I put the quotation marks around the word "sin" because it seems to be one of those words that has gone out of fashion in the popular culture. In fact, many of us balk at the word these days because of what it conjures up. What it conjures up is different for each of us, depending on what, if any, religious training we may have had early in life. For many, it evokes thoughts of punishment by an angry God - punishment to the point of damnation. To hell: the place where God sends sinners.

As I talk to many suffering people in my daily work, it is not unusual that this comes up in some form or another, even though I work in a secular setting. When bad things happen in life, it is not unusual for people to wonder: why is this happening to me? Is God punishing me? Some who ponder this question have some  regrets or guilt tearing at their souls. Others go searching for something. What could I have done?

It also not unusual for people to tell me, "I know I'm going to hell." (It always breaks my heart to hear this...) Sometimes there is a reason for this declaration, such as some past or present sin, but just as often this belief seems to be born of a general sense of "badness" that people feel about themselves. Often they have been repeatedly told they are bad in one manner or another - often through verbal, physical or sexual abuse.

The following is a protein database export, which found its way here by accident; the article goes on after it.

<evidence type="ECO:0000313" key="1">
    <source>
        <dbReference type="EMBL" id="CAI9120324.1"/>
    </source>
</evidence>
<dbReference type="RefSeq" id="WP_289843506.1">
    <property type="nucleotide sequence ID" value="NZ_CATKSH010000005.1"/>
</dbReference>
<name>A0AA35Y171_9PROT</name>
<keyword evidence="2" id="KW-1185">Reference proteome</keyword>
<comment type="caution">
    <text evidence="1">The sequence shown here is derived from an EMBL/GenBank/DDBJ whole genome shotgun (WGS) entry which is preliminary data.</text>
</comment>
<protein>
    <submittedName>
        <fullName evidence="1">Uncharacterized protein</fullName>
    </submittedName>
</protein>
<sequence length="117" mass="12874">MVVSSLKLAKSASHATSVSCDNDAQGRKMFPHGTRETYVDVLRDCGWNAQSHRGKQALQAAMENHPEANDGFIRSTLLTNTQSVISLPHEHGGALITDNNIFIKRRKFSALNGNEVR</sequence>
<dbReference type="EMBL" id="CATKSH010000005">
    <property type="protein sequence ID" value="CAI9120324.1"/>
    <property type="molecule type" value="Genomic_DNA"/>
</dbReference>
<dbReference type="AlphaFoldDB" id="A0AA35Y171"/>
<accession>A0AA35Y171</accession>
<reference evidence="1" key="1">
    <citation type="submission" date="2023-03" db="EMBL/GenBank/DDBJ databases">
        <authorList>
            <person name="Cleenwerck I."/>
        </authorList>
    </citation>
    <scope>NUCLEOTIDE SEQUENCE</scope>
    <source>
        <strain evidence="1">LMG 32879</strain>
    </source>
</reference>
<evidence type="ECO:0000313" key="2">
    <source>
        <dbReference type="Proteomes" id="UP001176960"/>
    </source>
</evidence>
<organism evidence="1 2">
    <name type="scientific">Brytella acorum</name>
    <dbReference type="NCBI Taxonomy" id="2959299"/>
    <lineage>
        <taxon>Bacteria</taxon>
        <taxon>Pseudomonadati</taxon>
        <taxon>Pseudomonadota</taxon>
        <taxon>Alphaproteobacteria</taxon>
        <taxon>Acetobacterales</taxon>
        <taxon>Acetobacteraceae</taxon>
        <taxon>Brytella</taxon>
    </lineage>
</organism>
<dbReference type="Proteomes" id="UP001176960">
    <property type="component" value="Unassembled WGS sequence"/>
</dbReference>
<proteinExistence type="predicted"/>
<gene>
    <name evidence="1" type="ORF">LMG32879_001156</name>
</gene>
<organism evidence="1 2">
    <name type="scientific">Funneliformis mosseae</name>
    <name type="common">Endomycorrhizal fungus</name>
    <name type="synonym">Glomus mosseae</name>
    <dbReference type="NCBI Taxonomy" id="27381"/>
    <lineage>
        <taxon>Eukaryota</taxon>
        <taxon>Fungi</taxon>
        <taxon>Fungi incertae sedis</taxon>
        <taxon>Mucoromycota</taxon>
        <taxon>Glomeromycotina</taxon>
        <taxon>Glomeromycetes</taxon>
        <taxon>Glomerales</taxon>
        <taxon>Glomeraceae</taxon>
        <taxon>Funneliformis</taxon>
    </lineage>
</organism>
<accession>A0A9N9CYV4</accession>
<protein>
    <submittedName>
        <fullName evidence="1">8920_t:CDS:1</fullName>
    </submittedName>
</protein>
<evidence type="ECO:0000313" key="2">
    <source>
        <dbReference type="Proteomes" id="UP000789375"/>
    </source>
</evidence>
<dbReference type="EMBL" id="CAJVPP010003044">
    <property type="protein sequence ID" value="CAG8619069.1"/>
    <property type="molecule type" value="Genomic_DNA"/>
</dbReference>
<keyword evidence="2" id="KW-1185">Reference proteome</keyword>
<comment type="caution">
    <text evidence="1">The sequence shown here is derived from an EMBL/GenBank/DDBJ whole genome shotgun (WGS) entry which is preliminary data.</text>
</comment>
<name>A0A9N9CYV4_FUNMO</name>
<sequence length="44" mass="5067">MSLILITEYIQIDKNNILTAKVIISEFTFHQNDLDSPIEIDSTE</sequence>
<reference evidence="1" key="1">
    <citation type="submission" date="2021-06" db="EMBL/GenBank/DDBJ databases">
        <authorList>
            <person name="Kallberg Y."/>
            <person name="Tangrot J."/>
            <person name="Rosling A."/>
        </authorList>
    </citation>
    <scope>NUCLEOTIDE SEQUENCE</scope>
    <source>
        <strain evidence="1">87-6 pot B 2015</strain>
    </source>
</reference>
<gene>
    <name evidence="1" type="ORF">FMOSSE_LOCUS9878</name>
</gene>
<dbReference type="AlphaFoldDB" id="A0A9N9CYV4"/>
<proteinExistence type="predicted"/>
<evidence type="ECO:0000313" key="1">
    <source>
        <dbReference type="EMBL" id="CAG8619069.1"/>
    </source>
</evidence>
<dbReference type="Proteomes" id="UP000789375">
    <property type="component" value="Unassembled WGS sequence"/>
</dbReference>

This notion of the punishing and vengeful God has led some people to reject God all together. And, I might add, rightly so.

If you are wondering if you read that last line correctly, you did. We should reject this notion of God. If you have been taught these ideas about God, know that you have been misled. In most cases, the misleading likely came from someone who meant well but had a limited understanding of Christianity. In a few cases, the misleading may have come from someone who was simply looking for another way to control or abuse, using God and hell as a threat no different than the threat of a Santa Claus who won't bring presents to bad children.